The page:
How did the AFC Asian Cup unfold on Twitter?
We started prior to the show. As far back as December, we started with pre-tournament episodes about Dubai, because the show is sponsored by Dubai Tourism. Now, during the tournament, we are really focused on where the most important fixtures are happening. For instance, if Saudi Arabia is playing or the UAE is playing, this will be our focus.
There were 2.5 million tweets sent about the Asian Cup during the group stage and the most mentioned teams were Saudi Arabia followed by India, Japan, Thailand and then Iraq.
We have seen some peak numbers during key moments – like as soon as the India-Thailand and the Saudi Arabia-North Korea games finished, there was a huge spike in conversation. This indicates that when fans follow people on Twitter, the engagement is all in real time.
Our strategy is to work with premium content partners in a complementary role. This has helped us build long-term partnerships with publishers. Globally, our partners are seeing a 60% year-over-year increase in revenue coming from Twitter.
How is their revenue generated from Twitter?
Publishers’ revenue comes through in-stream video sponsorship and in-stream video ads. We worked with beIN Sports at the end of last year around the distribution of official UCL premium content. They were not live but near-live clips, sponsored by Apple. We had something similar for the World Cup, and we have ongoing sponsorships that help publishers get additional distribution and revenue for their content.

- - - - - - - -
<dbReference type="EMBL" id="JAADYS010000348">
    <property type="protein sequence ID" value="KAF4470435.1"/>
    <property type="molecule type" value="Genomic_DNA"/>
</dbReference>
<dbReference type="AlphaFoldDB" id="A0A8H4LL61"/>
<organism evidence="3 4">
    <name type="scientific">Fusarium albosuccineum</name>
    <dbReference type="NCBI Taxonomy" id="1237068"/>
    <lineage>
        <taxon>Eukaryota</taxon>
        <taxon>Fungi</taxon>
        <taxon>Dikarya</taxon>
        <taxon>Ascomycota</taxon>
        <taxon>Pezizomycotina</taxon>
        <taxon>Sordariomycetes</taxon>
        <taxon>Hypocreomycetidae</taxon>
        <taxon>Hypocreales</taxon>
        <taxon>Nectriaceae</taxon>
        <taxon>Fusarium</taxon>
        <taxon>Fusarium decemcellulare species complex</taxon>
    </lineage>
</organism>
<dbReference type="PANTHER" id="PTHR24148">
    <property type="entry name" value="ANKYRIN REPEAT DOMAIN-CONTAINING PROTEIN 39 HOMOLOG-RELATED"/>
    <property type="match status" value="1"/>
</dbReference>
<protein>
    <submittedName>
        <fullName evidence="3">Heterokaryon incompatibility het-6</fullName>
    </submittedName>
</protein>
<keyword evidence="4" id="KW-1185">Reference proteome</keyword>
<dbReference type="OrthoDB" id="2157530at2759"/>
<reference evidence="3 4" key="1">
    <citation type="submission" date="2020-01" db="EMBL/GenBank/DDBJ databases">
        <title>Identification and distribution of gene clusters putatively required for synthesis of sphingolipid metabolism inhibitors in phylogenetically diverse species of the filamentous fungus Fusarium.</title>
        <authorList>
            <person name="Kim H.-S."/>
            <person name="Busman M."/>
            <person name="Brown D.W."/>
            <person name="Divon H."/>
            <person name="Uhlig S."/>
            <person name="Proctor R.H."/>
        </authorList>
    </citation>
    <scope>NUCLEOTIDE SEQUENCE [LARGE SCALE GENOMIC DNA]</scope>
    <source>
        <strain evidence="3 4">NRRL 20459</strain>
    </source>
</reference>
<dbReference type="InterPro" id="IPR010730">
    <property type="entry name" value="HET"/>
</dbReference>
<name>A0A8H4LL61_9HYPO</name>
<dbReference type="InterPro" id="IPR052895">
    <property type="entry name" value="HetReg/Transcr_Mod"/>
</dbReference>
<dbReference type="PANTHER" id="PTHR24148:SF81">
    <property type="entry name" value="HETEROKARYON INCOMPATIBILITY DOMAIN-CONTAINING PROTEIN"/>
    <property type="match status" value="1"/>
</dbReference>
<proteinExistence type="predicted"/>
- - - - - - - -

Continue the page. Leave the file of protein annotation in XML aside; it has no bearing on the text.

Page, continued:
When advertisers ran six-second pre-roll campaigns around match highlights from beIN for the UCL and the World Cup, they saw a 75-85% completion rate. This means viewers were seeing most of the sponsored video clips. It’s a high metric and shows that the audience is engaged.
Publishers get an incremental reach through paid media by brands. They get revenue from these brands through us. It is a revenue-sharing model.
Which specific game has worked mostly on Twitter, and who is your regional audience?
In MENA, it is football and more football. There is also WWE, offering sports and entertainment. Our audience is primarily Arabic-speaking in this region. For the US, golf and NBA content have typically had a lot of viewers.
How do audiences engage differently on Twitter? Do you see a different profile?
I guess it’s the conversation around a game or news that drives the engagement. Audiences on Twitter are not unique to Twitter because of who they are, but because of how they behave differently on this platform. They come here to see conversations and engage with people who share similar interests; they don’t passively scroll through timelines to see news about their friends and family. They behave differently and are likely to discover more content on Twitter. They are more likely to remember a partner story or content here, because they come with a discovery mindset, as they behave differently and because they are engaged.
How does that help brands and your partners?
Our partners generally come to extend their audience reach and generate incremental revenue, because it enables them to diversify their business and share their content with new audiences in new markets. Basically, you have a young, connected, mobile-first audience here on Twitter. This is why we believe Twitter connects partners with the most valuable audiences at times when they’re the most receptive.